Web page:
The Singers [photo by Art Granoff]

The second night was marked by the announcement that all seats were SOLD OUT! which led to the following exchange by two gents sitting in front of us:

Gent #1: "'Sold out'?! Maybe we're not gonna like it!"
Gent #2: "Hey, it's only 20 bucks!"
[mutual laughter]

The Goatette: The Soundcheck [photo by Art Granoff]

Which, if you think about it, was an appropriate timbre for the evening: all this great music for so gol'darned cheap! Any doubts? Try the first ensemble of the night, the Jeff Gauthier Goatette, a powerhouse quintet of players who just happen to be longtime friends. Their mutual sensitivity and connectedness with each other kicked in almost immediately with the lyrical "Ephemera," dedicated to the sixth invisible-yet-always-present member, the late Eric Von Essen. (Two of the sets's songs "Biko's Blues" and "This Illusion" were Von Essen compositions, and bassist Hamilton gamely rose to the challenge.) Then came the harder-edged "Friends of the Animals" from House of Return, the tenderly whimiscal "Ahfufat" (dedicated to Alex Cline's daughter Naomi) and the incredibly aggressive take on guitarist Nels Cline's Joe Zawinul shout-out "Satellites and Sideburns," where David Witham’s sci-fi glurks on the Fender Rhodes/KAOSS pad and Cline’s pigsqealing guitar flameouts seem to be dueling for dominance. Gauthier, who can be a bit shy onstage, even quieted the audience so they could hear the strange feedback "coming out of my foot pedal."

The Singing Brakeman [photo by Art Granoff]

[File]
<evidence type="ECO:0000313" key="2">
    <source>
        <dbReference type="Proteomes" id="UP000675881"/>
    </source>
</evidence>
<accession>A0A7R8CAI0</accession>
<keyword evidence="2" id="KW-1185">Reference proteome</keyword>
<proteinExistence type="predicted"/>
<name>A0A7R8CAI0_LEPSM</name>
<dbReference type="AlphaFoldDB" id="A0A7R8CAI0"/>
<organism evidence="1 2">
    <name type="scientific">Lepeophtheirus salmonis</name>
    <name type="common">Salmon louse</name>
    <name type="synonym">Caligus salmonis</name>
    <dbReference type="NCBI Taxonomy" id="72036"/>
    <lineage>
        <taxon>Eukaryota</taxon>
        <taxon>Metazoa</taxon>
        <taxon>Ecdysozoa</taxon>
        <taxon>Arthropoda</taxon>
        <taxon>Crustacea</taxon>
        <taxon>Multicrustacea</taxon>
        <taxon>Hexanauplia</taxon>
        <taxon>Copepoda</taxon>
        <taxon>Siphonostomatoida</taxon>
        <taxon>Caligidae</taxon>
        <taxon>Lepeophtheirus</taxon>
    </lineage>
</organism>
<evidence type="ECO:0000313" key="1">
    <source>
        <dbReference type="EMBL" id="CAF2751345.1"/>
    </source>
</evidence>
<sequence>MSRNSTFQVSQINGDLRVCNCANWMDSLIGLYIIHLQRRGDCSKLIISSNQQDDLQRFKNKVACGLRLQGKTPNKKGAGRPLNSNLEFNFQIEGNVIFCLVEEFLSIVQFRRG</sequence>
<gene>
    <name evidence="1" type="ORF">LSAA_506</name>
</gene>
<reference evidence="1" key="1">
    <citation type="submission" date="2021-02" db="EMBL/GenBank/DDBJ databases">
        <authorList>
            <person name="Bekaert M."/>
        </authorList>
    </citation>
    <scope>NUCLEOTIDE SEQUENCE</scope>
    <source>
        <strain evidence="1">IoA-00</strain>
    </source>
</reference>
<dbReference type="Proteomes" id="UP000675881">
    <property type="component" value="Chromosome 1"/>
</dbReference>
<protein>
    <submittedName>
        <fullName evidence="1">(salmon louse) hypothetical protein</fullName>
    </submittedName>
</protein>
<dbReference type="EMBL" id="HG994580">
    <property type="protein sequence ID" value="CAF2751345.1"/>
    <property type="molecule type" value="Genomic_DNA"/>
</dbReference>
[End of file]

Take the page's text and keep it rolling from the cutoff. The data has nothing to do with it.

Next up was the Nels Cline Singers, who were celebrating eight years (to the night) of existence and whose fame for never involving singing in their sets was broken by a new untitled original, where Nels sang a nonsensical "ba-baaaaa-ba-baaa!" over and over again while covering said vocals in pitched guitar groans. This came after a mammoth opening version of "Caved-in Heart Blues," a foreboding funeral march anchored by Cline's Spaghetti-western lead melody. After a squall of white noize came the quiet, loungey environs of "Blues, Too" from 2004's The Giant Pin, where Nels switched to a delicate Joe Pass/Jim Hall vibe that was such a total 180 from the previous song that it nearly made us car sick. This was followed by "Attempted" from 2008's Draw Breath (where Devin Hoff really shined) and yet-another untitled new song where Cline and Amendola battered each other with their effects boxes and Nels hit his strings while changing the chord each time, creating a dizzying channel-surfing effect. Easily the highlight (for us, at least) was the new song that actually had a title, "King Queen," where David Witham and Alex Cline returned to join for what Nels referred to as a "dance party," a funkified maggot-brainy workout that was so much fun it begged the question: "Where are the Solid Gold dancers when you need them?" The tune demanded that the audience demand an encore, which they got, Nels-style: another new song with at least three tentative titles ("0 Miles / Vamp / Yer Fuse"), a serrated-edged semi-punk rocker that saw Nels spazzing out like an electrocuted marionette. The man was obviously having the time of his life, and his offhand remark that his late father was "born and raised in tenement housing right here on Bunker Hill" conjured up the image of the old man smiling down at the spectacle of his sons returning to the old 'hood to make such a holy racket.